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7 Easy, Budget-friendly Swaps for Sustainable Living

The opinions expressed in this article are the writer’s own and do not reflect the views of Her Campus.

The thought of being more sustainable can be overwhelming. Do I have to go zero-waste, get a compost bin and start taking my bike everywhere? But in reality, there are small changes we can all make together to take better care of the world. An estimate from the Be Straw Free campaign says that we use about 500 million plastic straws in the US every day, enough to fill over 127 school buses. People might have thought that their one or two plastic straws aren’t a big deal, but these choices, added together, made a huge impact. 

When we all resolve to make some positive changes in our daily lives, we make a large impact. Here are seven easy, budget-friendly swaps to help you live more sustainably!

Use a reusable straw

There are tons of options for reusable straws these days. Not a fan of metal? Try glass. Worried it will break? Try bamboo. A friend of mine carries a variety of reusable straws in her bag so that whenever she’s at a restaurant, she can forgo the plastic one.

Ditch the plastic bottle: use shampoo bars and detergent sheets

I think shampoo bars are a genius idea on so many levels. For one thing, good quality shampoo is already not cheap. But add in the fact that bottled shampoo is mostly water, and you realize that you’re buying diluted soap water. Shampoo bars contain the concentrated form of shampoo, so they last longer than bottles. They are also travel-friendly (no worries about leaking in your bag or having to pass TSA standards). Plus, you eliminate the plastic.
My favorite brands for shampoo bars are Ethique (which also offers conditioner bars and deodorant sticks) and Zero Bar. I also use detergent sheets from Sheets Laundry Club. Similar to shampoo bars, they are a concentrated form of detergent that you toss in the wash. No messy pouring or plastic involved.

Bring reusable bags wherever you go!

Several times, I’ve made a spontaneous shopping trip, only to realize I didn’t have reusables with me. Stock your car with some totes so you’re always prepared!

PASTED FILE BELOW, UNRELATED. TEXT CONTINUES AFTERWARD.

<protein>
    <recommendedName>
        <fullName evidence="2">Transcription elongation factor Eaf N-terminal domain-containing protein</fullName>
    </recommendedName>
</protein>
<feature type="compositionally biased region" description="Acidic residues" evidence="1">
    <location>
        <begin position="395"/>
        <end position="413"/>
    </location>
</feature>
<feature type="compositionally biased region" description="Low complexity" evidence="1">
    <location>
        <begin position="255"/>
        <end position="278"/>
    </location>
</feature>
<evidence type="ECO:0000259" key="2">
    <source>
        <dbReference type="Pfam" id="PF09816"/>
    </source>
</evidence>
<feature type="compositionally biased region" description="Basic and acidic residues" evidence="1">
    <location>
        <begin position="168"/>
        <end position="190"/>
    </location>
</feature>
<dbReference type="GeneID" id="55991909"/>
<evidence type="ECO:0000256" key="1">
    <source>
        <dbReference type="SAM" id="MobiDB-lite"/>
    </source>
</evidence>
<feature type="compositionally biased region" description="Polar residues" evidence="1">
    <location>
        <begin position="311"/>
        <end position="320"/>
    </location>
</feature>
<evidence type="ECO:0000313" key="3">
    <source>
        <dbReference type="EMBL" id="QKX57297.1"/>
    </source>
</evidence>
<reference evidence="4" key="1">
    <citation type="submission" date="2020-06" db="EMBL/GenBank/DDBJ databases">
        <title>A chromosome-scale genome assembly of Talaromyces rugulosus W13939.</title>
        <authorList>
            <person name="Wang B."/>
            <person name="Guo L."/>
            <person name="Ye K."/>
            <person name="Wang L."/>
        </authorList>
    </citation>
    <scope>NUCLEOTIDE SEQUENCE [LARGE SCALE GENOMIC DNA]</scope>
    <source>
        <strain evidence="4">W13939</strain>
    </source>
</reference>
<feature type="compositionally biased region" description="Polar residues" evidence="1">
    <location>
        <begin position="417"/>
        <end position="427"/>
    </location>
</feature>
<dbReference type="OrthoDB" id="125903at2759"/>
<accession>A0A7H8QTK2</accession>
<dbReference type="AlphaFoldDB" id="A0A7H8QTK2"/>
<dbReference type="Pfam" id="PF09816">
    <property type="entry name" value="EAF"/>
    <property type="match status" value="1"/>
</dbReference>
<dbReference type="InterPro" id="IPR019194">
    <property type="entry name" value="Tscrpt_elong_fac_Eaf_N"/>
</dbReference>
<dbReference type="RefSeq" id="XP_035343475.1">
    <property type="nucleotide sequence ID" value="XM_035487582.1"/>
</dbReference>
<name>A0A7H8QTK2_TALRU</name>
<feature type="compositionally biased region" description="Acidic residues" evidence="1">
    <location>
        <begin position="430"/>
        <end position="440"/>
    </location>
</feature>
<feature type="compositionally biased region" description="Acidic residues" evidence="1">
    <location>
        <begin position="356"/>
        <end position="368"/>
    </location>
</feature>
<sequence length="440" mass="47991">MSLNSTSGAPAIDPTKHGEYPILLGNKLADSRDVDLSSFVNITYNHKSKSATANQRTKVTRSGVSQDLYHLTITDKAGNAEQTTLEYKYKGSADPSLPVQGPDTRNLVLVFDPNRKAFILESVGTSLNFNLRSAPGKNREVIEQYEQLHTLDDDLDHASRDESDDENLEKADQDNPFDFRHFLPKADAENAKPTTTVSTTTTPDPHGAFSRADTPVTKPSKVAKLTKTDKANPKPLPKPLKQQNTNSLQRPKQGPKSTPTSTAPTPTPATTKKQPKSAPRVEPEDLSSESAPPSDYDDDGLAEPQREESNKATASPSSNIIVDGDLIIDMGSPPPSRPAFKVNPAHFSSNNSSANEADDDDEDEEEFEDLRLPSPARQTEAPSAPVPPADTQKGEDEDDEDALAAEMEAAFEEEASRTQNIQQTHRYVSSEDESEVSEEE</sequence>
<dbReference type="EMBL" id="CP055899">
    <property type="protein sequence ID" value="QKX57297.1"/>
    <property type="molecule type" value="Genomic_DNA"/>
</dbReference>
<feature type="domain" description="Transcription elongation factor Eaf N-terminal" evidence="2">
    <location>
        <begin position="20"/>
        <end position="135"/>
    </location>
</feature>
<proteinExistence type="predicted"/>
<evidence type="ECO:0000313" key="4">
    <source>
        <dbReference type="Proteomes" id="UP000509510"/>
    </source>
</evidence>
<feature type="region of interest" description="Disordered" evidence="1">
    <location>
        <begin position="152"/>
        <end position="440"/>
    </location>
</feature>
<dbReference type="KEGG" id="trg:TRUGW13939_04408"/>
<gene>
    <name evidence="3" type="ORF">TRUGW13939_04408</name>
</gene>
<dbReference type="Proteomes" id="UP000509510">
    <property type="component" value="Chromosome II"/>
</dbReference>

Repurpose or donate old clothes

Society tells us that we always need the newest, greatest things and we often throw away what we don’t want or need. However, tossed clothes are likely going to end up in a landfill. Instead, try to repurpose clothes. Could you repair the item? Could you turn that worn T-shirt into a tie-dye creation or use it as a washrag? If the clothes are in good shape, could you donate them to Goodwill or a local charity? Many small-scale charities are in great need and would love the items you would otherwise have thrown away. 

Shop second-hand
An Instagram post from THRIFT on 46, a thrift store located in Sanford, Florida.

The fast-fashion industry is responsible for a massive amount of waste and greenhouse gas emissions. An article from Princeton states that “the fashion industry is currently responsible for more annual carbon emissions than all international flights and maritime shipping combined.” That’s a massive impact! Buying from sustainable brands that minimize toxic dyes and synthetic fibers is a great solution, but these brands are often expensive, due to their careful sourcing and production.  

One way to reduce your environmental impact without breaking the bank is by purchasing second-hand. You might think that shopping second-hand means getting poor quality, “clothes-your-cousin-outgrew” items. But that’s not always the case! Many thrift stores offer popular brands of clothing; for instance, THRIFT on 46 sells designer brands from Target (and they also donate 100% of proceeds to Harvest Time International to support individuals in financial need). Also, thredUP, an online thrift store, offers basically all brands you could think of at incredible discounts.

Shop at the farmers’ market

Try heading to the farmers’ market on the weekend! Foods that have been grown locally have a smaller impact on the environment, while food in the supermarket travels an average of 1,000 miles first. You usually get a great price on fresh foods, and many local farmers use sustainable practices, like growing crops without chemicals and pesticides. A 2015 survey found that three out of four local farmers grow their crops according to organic standards. These foods are better for our bodies, our wallets and the planet!

Let go of consumerist culture 

Our culture says we always need to have the newest things, but we can make a more positive impact by purchasing mindfully instead. Don’t let society pressure you into buying things just to impress others or feel good about yourself. Purchase things you truly need, want and love. Buy things that spark joy and are made to last.

Sustainability looks different for everyone, but there are simple changes we can all make to take better care of our planet. Whether you are a pro at sustainable living, just curious or just starting out, I hope these ideas inspire you to practice more sustainability in your daily life.

I'm a 3rd-year UCF student majoring in communication sciences and disorders and minoring in psychology, aging studies, and linguistics. I volunteer at UCF Aphasia House and work at the Aphasia and Related Conditions (ARC) Research Lab, and I hope to become a speech-language pathologist someday! In my spare time, I enjoy learning about organization, productivity, and planning tools. I also love playing the piano, exploring local coffee shops, scribbling down scraps of poetry, and watching my favorite Netflix series.
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